The journey began two years ago, and this trip was the culmination of that journey.
The Ilima campus was designed with core principles: easily maintainable buildings constructed with locally available materials; construction techniques and site layout that address climatic conditions; quality teacher’s housing to attract and retain skilled educators; and campuses informed by local culture and traditions.
The grand opening of the Ilima School was filled with excitement and enthusiasm—attendees realized this is truly a special place.
The result is a light-filled, fun place to learn, with inside and outdoor learning spaces that provide children with opportunities for hands-on appreciation of their environment. What I saw was a student body that was just thrilled with its new school. The students may not yet fully appreciate all the unique elements of the campus, but they know that their new school is special.
The parents and teachers know that Ilima is a special school.
The Ministry of Education and the Ministry of Environment know that Ilima is a special school.
I am simply proud of AWF and what we are able to achieve.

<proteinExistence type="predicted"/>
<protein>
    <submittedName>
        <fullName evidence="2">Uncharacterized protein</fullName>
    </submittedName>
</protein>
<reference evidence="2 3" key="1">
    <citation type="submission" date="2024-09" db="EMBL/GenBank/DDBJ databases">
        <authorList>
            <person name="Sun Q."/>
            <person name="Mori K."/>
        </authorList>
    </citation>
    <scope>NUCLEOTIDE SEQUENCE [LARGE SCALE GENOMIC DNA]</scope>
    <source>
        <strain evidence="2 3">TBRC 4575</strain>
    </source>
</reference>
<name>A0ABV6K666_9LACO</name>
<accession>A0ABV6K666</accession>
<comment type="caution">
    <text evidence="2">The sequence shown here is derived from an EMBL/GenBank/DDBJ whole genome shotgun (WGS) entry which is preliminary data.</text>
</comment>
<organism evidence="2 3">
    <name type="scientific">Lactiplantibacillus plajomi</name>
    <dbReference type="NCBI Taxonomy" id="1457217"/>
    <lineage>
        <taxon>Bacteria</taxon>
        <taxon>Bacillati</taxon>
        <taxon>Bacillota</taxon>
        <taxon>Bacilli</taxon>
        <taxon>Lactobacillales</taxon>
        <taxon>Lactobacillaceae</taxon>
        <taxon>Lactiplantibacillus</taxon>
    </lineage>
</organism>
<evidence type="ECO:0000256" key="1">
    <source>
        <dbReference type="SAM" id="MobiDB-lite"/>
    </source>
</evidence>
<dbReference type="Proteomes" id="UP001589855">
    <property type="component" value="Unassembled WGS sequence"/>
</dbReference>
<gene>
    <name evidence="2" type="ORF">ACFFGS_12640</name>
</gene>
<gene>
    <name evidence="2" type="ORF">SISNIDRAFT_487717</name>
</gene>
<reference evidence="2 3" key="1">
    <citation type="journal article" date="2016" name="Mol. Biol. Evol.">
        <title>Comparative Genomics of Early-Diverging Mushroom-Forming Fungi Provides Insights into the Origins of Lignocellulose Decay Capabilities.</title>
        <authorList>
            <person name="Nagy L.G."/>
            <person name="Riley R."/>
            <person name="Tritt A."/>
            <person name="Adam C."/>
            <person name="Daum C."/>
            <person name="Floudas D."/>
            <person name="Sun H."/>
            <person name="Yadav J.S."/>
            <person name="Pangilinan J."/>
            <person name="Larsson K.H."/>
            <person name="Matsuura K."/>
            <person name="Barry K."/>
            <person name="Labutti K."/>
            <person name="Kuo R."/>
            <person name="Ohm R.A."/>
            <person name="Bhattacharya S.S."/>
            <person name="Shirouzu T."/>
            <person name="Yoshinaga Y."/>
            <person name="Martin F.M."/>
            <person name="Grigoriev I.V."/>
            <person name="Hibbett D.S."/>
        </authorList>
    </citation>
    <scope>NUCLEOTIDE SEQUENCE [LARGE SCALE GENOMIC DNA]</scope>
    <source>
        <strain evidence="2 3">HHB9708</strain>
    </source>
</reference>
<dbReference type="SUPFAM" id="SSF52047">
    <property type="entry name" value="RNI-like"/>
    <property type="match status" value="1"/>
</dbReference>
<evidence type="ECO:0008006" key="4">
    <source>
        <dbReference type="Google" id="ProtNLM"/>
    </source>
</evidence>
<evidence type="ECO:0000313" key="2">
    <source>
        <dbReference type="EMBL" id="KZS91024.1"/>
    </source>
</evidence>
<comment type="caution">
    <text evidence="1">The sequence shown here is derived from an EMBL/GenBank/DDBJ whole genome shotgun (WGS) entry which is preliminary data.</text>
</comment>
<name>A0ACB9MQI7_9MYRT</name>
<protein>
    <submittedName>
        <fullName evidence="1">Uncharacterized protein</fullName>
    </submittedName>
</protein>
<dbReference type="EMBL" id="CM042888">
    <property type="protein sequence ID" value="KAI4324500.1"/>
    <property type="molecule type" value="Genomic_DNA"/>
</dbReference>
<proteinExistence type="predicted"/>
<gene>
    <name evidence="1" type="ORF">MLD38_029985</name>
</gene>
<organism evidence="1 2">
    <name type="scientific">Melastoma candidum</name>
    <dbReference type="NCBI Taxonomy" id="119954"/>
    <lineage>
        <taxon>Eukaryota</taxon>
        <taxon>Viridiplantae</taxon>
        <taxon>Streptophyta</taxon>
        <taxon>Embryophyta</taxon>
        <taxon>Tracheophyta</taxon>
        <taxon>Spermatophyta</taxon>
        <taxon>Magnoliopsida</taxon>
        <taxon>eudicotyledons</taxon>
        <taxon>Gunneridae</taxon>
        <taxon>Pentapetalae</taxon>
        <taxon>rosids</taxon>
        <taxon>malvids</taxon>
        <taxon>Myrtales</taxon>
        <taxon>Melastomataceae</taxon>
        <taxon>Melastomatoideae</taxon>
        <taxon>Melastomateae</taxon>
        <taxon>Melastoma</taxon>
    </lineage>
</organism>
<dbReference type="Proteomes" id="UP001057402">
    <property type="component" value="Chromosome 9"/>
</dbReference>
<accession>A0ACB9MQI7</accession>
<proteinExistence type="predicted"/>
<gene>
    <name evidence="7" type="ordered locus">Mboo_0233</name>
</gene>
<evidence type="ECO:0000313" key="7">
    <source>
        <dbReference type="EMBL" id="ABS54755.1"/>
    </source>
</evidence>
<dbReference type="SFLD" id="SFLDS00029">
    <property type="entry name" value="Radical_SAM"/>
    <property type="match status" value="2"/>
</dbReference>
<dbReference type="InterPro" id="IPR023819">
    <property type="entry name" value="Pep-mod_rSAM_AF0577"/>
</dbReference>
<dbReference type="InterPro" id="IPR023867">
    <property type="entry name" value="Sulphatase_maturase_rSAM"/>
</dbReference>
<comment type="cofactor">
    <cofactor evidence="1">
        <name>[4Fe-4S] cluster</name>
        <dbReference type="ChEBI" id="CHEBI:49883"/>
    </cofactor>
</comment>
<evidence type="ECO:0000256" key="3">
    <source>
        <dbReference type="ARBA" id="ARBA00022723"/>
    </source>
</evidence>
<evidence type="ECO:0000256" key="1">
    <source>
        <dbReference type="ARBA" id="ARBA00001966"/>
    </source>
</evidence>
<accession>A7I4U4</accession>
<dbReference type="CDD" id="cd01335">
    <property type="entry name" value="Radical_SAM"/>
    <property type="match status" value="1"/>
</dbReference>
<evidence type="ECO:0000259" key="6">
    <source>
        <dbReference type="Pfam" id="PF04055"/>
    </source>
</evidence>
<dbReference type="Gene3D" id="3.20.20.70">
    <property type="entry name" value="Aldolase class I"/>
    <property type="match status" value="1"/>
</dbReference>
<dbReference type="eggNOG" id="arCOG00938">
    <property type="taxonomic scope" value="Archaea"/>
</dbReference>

When I transitioned from the conservation enterprise program to schools, I don’t think I ever fully anticipated the emotional attachment and the responsibility that weighs when one thinks about constructing a new school and improving the quality of education. I am now beginning to appreciate the magnitude of the impact that we can have on children’s lives, and the environment in which they live.
As I told the students and everyone gathered at the school ceremony, the opening of the school is not the end but only the beginning.
We will continue to support the Ilima Conservation Primary School through teacher training, conservation education programming and other general support to ensure the campus continues to provide the quality education and conservation awareness that we intended. If the smiles and cheers were any indication, we have a good start.
Photos by Billy Dodson
Brian is AWF's Managing Director of AWF’s African Conservation Schools program. Previously he served as AWF's Director of Conservation Enterprise. Brian is an experienced international development professional with expertise in areas such as program management, microfinance, agriculture development, and value chain analysis. He has lived and worked in East and Southern Africa and comes to African Wildlife Foundation with a varied background, including positions at TechnoServe, FINCA, and AllianceBernstein. In his current role, Brian oversees the AWF conservation enterprise portfolio and provides thought leadership as part of AWF’s senior program technical team. Brian holds an M.B.A. from Columbia University.
AWF Blogs bring you to the critical landscapes we work in, where conservation benefits both wildlife and people alike. The blogs are written by our staff - men and women who have dedicated their lives to Africa's wildlife, people and wild lands.